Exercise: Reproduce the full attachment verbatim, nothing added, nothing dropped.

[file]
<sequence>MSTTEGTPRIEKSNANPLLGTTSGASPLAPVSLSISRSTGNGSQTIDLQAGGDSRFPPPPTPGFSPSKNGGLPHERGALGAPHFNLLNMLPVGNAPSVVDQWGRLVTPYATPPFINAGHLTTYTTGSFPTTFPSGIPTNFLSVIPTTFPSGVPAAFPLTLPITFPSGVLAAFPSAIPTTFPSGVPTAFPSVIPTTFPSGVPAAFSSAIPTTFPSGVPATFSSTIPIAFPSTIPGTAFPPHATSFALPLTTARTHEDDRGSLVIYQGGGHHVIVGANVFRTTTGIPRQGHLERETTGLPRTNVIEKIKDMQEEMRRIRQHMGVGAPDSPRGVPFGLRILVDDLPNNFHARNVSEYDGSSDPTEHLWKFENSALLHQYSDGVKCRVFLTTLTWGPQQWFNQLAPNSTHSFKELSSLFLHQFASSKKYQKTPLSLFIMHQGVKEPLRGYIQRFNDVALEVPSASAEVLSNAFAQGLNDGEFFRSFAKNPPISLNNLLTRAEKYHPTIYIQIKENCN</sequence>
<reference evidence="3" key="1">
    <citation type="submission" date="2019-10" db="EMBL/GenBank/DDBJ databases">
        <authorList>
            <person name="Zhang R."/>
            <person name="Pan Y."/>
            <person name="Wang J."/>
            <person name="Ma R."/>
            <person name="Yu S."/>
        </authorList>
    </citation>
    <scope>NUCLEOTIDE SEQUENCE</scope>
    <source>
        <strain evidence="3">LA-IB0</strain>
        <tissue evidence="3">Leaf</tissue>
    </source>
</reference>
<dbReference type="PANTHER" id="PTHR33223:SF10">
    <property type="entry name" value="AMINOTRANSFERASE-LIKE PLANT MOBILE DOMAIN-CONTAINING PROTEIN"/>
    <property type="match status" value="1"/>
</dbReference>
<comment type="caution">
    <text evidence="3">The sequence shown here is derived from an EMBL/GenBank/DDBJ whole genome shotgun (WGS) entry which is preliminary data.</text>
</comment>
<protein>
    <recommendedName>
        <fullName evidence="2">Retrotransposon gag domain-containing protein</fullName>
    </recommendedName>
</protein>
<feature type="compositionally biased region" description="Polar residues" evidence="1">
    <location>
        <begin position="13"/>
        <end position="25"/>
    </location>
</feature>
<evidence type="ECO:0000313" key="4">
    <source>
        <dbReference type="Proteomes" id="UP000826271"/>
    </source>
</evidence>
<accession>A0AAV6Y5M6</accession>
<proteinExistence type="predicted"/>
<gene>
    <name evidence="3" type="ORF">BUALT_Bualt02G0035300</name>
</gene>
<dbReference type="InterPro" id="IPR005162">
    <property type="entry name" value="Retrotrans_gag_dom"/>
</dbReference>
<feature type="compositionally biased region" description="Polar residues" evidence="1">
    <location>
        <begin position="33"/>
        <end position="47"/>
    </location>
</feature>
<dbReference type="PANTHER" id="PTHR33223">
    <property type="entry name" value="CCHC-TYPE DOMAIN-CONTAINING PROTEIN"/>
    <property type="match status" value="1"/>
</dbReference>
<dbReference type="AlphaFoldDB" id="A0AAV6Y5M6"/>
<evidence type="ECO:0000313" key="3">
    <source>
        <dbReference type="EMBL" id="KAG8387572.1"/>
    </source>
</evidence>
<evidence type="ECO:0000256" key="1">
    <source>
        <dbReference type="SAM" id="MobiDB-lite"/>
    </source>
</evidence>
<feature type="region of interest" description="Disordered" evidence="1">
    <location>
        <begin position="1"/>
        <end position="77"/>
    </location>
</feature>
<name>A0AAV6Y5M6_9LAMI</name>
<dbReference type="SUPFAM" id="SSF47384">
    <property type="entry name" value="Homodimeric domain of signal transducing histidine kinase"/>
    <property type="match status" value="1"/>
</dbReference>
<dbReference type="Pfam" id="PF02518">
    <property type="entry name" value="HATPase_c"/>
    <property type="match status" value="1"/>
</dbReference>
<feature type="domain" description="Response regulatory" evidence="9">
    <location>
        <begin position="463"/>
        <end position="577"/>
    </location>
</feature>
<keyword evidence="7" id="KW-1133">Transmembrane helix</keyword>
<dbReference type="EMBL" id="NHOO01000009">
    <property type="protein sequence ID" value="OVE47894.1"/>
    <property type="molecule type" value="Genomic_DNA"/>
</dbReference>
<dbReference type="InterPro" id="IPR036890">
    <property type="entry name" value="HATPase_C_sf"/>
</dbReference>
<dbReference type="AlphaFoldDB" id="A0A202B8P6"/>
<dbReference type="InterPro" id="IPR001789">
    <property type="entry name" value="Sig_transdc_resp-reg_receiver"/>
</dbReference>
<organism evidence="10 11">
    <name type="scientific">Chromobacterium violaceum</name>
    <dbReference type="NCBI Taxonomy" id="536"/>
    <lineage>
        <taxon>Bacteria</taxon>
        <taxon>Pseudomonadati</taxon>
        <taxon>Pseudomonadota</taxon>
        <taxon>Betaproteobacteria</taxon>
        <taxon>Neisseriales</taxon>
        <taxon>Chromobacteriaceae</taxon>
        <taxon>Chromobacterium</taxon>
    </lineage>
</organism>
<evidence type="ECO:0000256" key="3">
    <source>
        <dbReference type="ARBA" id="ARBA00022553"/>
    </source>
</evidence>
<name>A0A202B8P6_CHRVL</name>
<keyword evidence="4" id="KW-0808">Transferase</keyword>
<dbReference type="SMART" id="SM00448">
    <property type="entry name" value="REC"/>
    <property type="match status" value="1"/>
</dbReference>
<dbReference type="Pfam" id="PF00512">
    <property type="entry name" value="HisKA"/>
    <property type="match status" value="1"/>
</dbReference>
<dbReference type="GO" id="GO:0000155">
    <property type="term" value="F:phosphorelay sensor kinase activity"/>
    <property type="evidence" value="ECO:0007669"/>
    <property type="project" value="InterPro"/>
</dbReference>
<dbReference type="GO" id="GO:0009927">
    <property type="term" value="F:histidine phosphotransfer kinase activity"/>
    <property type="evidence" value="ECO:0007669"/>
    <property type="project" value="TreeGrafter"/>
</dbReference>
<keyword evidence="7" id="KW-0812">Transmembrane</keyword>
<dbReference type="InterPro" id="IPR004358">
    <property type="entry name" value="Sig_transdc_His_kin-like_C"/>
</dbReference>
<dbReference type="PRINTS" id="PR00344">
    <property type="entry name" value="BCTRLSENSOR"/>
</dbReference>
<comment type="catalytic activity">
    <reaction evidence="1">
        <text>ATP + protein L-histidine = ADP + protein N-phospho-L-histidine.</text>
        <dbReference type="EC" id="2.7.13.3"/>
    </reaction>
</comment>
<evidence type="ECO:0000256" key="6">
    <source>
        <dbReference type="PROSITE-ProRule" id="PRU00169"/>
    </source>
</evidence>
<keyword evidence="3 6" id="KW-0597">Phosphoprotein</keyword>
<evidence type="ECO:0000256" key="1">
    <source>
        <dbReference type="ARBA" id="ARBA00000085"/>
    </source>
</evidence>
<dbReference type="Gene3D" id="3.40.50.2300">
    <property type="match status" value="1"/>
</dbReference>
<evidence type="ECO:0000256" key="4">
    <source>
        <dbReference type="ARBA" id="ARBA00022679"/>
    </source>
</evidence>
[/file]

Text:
<sequence>MSTTEGTPRIEKSNANPLLGTTSGASPLAPVSLSISRSTGNGSQTIDLQAGGDSRFPPPPTPGFSPSKNGGLPHERGALGAPHFNLLNMLPVGNAPSVVDQWGRLVTPYATPPFINAGHLTTYTTGSFPTTFPSGIPTNFLSVIPTTFPSGVPAAFPLTLPITFPSGVLAAFPSAIPTTFPSGVPTAFPSVIPTTFPSGVPAAFSSAIPTTFPSGVPATFSSTIPIAFPSTIPGTAFPPHATSFALPLTTARTHEDDRGSLVIYQGGGHHVIVGANVFRTTTGIPRQGHLERETTGLPRTNVIEKIKDMQEEMRRIRQHMGVGAPDSPRGVPFGLRILVDDLPNNFHARNVSEYDGSSDPTEHLWKFENSALLHQYSDGVKCRVFLTTLTWGPQQWFNQLAPNSTHSFKELSSLFLHQFASSKKYQKTPLSLFIMHQGVKEPLRGYIQRFNDVALEVPSASAEVLSNAFAQGLNDGEFFRSFAKNPPISLNNLLTRAEKYHPTIYIQIKENCN</sequence>
<reference evidence="3" key="1">
    <citation type="submission" date="2019-10" db="EMBL/GenBank/DDBJ databases">
        <authorList>
            <person name="Zhang R."/>
            <person name="Pan Y."/>
            <person name="Wang J."/>
            <person name="Ma R."/>
            <person name="Yu S."/>
        </authorList>
    </citation>
    <scope>NUCLEOTIDE SEQUENCE</scope>
    <source>
        <strain evidence="3">LA-IB0</strain>
        <tissue evidence="3">Leaf</tissue>
    </source>
</reference>
<dbReference type="PANTHER" id="PTHR33223:SF10">
    <property type="entry name" value="AMINOTRANSFERASE-LIKE PLANT MOBILE DOMAIN-CONTAINING PROTEIN"/>
    <property type="match status" value="1"/>
</dbReference>
<comment type="caution">
    <text evidence="3">The sequence shown here is derived from an EMBL/GenBank/DDBJ whole genome shotgun (WGS) entry which is preliminary data.</text>
</comment>
<protein>
    <recommendedName>
        <fullName evidence="2">Retrotransposon gag domain-containing protein</fullName>
    </recommendedName>
</protein>
<feature type="compositionally biased region" description="Polar residues" evidence="1">
    <location>
        <begin position="13"/>
        <end position="25"/>
    </location>
</feature>
<evidence type="ECO:0000313" key="4">
    <source>
        <dbReference type="Proteomes" id="UP000826271"/>
    </source>
</evidence>
<accession>A0AAV6Y5M6</accession>
<proteinExistence type="predicted"/>
<gene>
    <name evidence="3" type="ORF">BUALT_Bualt02G0035300</name>
</gene>
<dbReference type="InterPro" id="IPR005162">
    <property type="entry name" value="Retrotrans_gag_dom"/>
</dbReference>
<feature type="compositionally biased region" description="Polar residues" evidence="1">
    <location>
        <begin position="33"/>
        <end position="47"/>
    </location>
</feature>
<dbReference type="PANTHER" id="PTHR33223">
    <property type="entry name" value="CCHC-TYPE DOMAIN-CONTAINING PROTEIN"/>
    <property type="match status" value="1"/>
</dbReference>
<dbReference type="AlphaFoldDB" id="A0AAV6Y5M6"/>
<evidence type="ECO:0000313" key="3">
    <source>
        <dbReference type="EMBL" id="KAG8387572.1"/>
    </source>
</evidence>
<evidence type="ECO:0000256" key="1">
    <source>
        <dbReference type="SAM" id="MobiDB-lite"/>
    </source>
</evidence>
<feature type="region of interest" description="Disordered" evidence="1">
    <location>
        <begin position="1"/>
        <end position="77"/>
    </location>
</feature>
<name>A0AAV6Y5M6_9LAMI</name>
<dbReference type="SUPFAM" id="SSF47384">
    <property type="entry name" value="Homodimeric domain of signal transducing histidine kinase"/>
    <property type="match status" value="1"/>
</dbReference>
<dbReference type="Pfam" id="PF02518">
    <property type="entry name" value="HATPase_c"/>
    <property type="match status" value="1"/>
</dbReference>
<feature type="domain" description="Response regulatory" evidence="9">
    <location>
        <begin position="463"/>
        <end position="577"/>
    </location>
</feature>
<keyword evidence="7" id="KW-1133">Transmembrane helix</keyword>
<dbReference type="EMBL" id="NHOO01000009">
    <property type="protein sequence ID" value="OVE47894.1"/>
    <property type="molecule type" value="Genomic_DNA"/>
</dbReference>
<dbReference type="InterPro" id="IPR036890">
    <property type="entry name" value="HATPase_C_sf"/>
</dbReference>
<dbReference type="AlphaFoldDB" id="A0A202B8P6"/>
<dbReference type="InterPro" id="IPR001789">
    <property type="entry name" value="Sig_transdc_resp-reg_receiver"/>
</dbReference>
<organism evidence="10 11">
    <name type="scientific">Chromobacterium violaceum</name>
    <dbReference type="NCBI Taxonomy" id="536"/>
    <lineage>
        <taxon>Bacteria</taxon>
        <taxon>Pseudomonadati</taxon>
        <taxon>Pseudomonadota</taxon>
        <taxon>Betaproteobacteria</taxon>
        <taxon>Neisseriales</taxon>
        <taxon>Chromobacteriaceae</taxon>
        <taxon>Chromobacterium</taxon>
    </lineage>
</organism>
<evidence type="ECO:0000256" key="3">
    <source>
        <dbReference type="ARBA" id="ARBA00022553"/>
    </source>
</evidence>
<name>A0A202B8P6_CHRVL</name>
<keyword evidence="4" id="KW-0808">Transferase</keyword>
<dbReference type="SMART" id="SM00448">
    <property type="entry name" value="REC"/>
    <property type="match status" value="1"/>
</dbReference>
<dbReference type="Pfam" id="PF00512">
    <property type="entry name" value="HisKA"/>
    <property type="match status" value="1"/>
</dbReference>
<dbReference type="GO" id="GO:0000155">
    <property type="term" value="F:phosphorelay sensor kinase activity"/>
    <property type="evidence" value="ECO:0007669"/>
    <property type="project" value="InterPro"/>
</dbReference>
<dbReference type="GO" id="GO:0009927">
    <property type="term" value="F:histidine phosphotransfer kinase activity"/>
    <property type="evidence" value="ECO:0007669"/>
    <property type="project" value="TreeGrafter"/>
</dbReference>
<keyword evidence="7" id="KW-0812">Transmembrane</keyword>
<dbReference type="InterPro" id="IPR004358">
    <property type="entry name" value="Sig_transdc_His_kin-like_C"/>
</dbReference>
<dbReference type="PRINTS" id="PR00344">
    <property type="entry name" value="BCTRLSENSOR"/>
</dbReference>
<comment type="catalytic activity">
    <reaction evidence="1">
        <text>ATP + protein L-histidine = ADP + protein N-phospho-L-histidine.</text>
        <dbReference type="EC" id="2.7.13.3"/>
    </reaction>
</comment>
<evidence type="ECO:0000256" key="6">
    <source>
        <dbReference type="PROSITE-ProRule" id="PRU00169"/>
    </source>
</evidence>
<keyword evidence="3 6" id="KW-0597">Phosphoprotein</keyword>
<evidence type="ECO:0000256" key="1">
    <source>
        <dbReference type="ARBA" id="ARBA00000085"/>
    </source>
</evidence>
<dbReference type="Gene3D" id="3.40.50.2300">
    <property type="match status" value="1"/>
</dbReference>
<evidence type="ECO:0000256" key="4">
    <source>
        <dbReference type="ARBA" id="ARBA00022679"/>
    </source>
</evidence>